Did it take you a while to come to that realisation when you have put in a lifetime of hard work just to say I’m going to go this way now?
The first thing I teach my clients is that this is hard work. I think you can change this around as if this is your passion, it’s not really work and if it is work maybe you need to think about getting out. Hard work can be a great thing without being to protestant or Lutheran about it. It is honourable work because I’m investing in me and I may get somewhere. The second thing I say to clients is that you need to enjoy every moment of the slog on the way because it may be the only currency you ever get out of this career.

The fact that you might get to travel the world or travel Australia or play on beautiful stages where it is a luxury or stay at lovely hotels with lovely food… this is your currency, make the most of it because there may not be a big pot of gold at the end of it or the big front page on Rolling Stone. You have to love it as you’re going along, and I’ve done that and had a great parallel purpose through it which was my number one goal to do. It hasn’t been all this work and now I’m giving it all away, my work allowed me to see the world and get a lot of concept albums out of it to help focus my writing but have a bloody great life at the same time.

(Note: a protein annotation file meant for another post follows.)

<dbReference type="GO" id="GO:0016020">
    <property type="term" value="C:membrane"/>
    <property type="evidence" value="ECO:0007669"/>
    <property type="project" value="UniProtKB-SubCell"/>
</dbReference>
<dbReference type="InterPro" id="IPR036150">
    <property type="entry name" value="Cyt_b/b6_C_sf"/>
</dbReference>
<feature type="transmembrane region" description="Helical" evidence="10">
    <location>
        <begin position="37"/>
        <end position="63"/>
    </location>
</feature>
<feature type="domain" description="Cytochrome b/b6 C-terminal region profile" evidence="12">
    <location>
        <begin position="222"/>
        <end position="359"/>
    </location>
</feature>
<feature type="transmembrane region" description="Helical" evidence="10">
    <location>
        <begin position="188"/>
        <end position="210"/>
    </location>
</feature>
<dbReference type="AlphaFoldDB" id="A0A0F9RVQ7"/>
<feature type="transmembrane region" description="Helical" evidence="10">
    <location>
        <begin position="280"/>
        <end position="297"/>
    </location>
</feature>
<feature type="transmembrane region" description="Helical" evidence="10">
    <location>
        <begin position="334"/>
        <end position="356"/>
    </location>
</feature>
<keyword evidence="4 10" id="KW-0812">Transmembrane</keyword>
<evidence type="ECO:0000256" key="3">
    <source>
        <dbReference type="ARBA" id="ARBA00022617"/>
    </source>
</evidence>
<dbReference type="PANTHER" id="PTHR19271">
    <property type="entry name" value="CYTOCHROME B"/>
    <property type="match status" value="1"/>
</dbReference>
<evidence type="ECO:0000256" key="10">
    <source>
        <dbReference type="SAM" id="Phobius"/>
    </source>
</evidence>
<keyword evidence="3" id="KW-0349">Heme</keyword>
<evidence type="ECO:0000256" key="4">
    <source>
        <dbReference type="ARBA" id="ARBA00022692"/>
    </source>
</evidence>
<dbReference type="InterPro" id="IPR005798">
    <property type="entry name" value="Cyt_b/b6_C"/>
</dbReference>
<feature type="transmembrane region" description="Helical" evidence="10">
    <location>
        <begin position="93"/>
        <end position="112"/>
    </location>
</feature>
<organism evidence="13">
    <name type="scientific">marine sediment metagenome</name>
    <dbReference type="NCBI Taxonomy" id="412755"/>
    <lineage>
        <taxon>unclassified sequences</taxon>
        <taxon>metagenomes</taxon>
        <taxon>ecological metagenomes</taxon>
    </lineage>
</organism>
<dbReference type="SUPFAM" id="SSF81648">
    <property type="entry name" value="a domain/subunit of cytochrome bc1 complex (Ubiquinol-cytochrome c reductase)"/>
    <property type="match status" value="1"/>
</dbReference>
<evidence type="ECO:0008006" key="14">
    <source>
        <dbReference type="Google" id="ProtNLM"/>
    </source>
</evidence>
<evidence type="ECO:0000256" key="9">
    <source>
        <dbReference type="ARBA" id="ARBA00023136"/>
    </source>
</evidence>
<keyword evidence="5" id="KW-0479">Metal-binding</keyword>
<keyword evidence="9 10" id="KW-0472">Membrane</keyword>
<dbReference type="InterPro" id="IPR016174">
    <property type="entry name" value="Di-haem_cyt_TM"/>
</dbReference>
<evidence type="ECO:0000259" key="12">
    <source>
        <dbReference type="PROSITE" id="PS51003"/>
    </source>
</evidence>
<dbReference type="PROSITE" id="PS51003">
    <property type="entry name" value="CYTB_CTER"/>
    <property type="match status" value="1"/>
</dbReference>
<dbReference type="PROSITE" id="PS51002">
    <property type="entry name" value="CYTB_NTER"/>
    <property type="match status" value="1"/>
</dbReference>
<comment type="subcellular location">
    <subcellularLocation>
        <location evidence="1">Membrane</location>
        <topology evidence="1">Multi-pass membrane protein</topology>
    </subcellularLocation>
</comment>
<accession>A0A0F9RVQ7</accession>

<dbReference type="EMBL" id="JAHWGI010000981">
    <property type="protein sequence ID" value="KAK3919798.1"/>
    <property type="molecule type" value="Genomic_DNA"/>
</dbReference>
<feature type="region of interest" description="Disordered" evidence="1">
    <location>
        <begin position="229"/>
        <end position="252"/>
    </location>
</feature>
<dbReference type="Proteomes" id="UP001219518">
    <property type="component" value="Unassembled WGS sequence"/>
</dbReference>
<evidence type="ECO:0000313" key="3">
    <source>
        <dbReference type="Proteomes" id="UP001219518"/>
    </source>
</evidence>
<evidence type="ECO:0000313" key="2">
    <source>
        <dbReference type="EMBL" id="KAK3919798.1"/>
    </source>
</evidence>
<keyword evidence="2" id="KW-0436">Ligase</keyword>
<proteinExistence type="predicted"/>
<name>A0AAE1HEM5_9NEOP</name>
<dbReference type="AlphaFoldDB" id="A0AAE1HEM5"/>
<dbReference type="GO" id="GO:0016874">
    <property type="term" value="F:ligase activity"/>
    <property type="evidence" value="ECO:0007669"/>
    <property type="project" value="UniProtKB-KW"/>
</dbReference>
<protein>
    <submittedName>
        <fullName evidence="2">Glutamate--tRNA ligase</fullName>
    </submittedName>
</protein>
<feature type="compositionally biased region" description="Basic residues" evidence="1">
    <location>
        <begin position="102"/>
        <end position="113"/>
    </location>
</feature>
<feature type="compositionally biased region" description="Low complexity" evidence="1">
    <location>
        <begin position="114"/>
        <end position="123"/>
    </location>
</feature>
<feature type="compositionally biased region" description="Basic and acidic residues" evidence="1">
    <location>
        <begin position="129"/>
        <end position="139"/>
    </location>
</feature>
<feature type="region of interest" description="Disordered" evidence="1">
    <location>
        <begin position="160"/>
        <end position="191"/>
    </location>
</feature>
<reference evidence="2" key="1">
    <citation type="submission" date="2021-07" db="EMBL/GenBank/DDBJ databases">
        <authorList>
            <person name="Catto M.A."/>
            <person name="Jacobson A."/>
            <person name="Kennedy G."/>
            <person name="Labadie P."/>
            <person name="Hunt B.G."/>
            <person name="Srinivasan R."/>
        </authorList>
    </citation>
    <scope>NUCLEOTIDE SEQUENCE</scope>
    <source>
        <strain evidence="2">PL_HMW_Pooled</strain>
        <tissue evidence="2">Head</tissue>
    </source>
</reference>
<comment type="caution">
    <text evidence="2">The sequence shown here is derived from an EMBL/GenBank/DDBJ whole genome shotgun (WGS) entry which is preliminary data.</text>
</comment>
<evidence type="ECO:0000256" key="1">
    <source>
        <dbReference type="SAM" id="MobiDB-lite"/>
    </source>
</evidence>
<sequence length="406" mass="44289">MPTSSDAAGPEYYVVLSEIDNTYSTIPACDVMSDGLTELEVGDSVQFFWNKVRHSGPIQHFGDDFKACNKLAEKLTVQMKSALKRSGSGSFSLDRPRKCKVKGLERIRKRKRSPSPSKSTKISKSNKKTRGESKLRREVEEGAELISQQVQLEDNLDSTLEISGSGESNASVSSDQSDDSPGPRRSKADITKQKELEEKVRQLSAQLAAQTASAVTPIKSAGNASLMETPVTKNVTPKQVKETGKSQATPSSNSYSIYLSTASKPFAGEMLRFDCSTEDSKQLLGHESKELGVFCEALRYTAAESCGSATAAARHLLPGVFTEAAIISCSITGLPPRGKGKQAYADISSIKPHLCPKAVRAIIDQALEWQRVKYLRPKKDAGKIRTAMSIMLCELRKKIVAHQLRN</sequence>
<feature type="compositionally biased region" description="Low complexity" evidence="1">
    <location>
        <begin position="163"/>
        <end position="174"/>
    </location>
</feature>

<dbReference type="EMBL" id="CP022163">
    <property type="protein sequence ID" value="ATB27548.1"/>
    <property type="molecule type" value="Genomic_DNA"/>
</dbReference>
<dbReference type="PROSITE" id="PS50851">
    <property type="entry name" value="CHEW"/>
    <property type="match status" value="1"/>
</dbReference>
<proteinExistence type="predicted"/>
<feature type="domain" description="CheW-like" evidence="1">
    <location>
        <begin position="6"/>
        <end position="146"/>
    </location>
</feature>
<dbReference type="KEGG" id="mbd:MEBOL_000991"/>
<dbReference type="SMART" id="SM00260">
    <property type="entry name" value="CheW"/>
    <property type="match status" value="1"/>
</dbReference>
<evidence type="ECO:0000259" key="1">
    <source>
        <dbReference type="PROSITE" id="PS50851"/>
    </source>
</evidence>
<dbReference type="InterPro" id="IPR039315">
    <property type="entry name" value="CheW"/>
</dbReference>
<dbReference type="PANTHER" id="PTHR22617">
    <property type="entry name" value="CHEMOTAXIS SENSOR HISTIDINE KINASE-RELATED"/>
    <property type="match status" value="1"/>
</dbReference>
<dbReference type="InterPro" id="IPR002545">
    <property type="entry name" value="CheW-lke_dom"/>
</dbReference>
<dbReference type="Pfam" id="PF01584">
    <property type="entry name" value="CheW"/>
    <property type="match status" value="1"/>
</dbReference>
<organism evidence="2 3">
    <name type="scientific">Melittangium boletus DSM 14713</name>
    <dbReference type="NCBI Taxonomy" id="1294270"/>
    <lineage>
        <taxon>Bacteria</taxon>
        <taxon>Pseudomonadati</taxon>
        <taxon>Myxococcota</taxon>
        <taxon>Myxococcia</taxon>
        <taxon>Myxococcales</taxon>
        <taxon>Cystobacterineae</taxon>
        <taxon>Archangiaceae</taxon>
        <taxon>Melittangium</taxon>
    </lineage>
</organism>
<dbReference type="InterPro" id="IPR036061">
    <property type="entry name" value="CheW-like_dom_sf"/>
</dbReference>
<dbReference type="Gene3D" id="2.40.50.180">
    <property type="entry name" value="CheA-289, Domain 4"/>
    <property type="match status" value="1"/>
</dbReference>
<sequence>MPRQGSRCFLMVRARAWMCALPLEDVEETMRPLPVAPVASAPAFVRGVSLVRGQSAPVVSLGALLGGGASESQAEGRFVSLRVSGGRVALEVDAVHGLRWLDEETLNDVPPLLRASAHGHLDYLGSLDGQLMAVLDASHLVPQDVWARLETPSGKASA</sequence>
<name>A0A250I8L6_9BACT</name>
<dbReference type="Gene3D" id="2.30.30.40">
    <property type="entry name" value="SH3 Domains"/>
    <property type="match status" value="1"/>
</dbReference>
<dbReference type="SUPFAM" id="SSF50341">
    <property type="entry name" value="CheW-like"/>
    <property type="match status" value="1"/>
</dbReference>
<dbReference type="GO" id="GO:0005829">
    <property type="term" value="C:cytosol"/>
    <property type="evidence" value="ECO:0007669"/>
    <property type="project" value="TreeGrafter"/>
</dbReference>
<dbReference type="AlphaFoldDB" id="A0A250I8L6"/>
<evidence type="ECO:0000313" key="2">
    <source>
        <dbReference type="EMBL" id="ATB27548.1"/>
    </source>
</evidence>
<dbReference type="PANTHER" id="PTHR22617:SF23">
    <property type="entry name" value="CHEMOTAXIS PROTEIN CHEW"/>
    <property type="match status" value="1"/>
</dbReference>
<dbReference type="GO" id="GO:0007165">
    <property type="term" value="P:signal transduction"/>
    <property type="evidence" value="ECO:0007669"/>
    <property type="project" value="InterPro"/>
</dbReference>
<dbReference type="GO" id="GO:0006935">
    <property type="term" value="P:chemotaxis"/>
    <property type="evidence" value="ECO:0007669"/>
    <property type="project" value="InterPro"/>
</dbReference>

I’m all about the plan and the long term and with that in mind you know that one day this is going to run out, what have you got jacked up? Are you going to be a thick, ageing, health ailing muso with your hand out who complains about the industry, how you got ripped off with a bitter kind of attitude. This is ridiculous victim stuff, very old fashioned, very rock ‘n roll and very outdated, get savvy! I’m happy to give the stage work away and passing the baton which is more important to the next generation.

Is The Gov like a second home for you? Maybe even have a bar named after you?
We’ve got the Robert Dunstan bar, how about the Ronnie Taheny bar? I should say that on the night!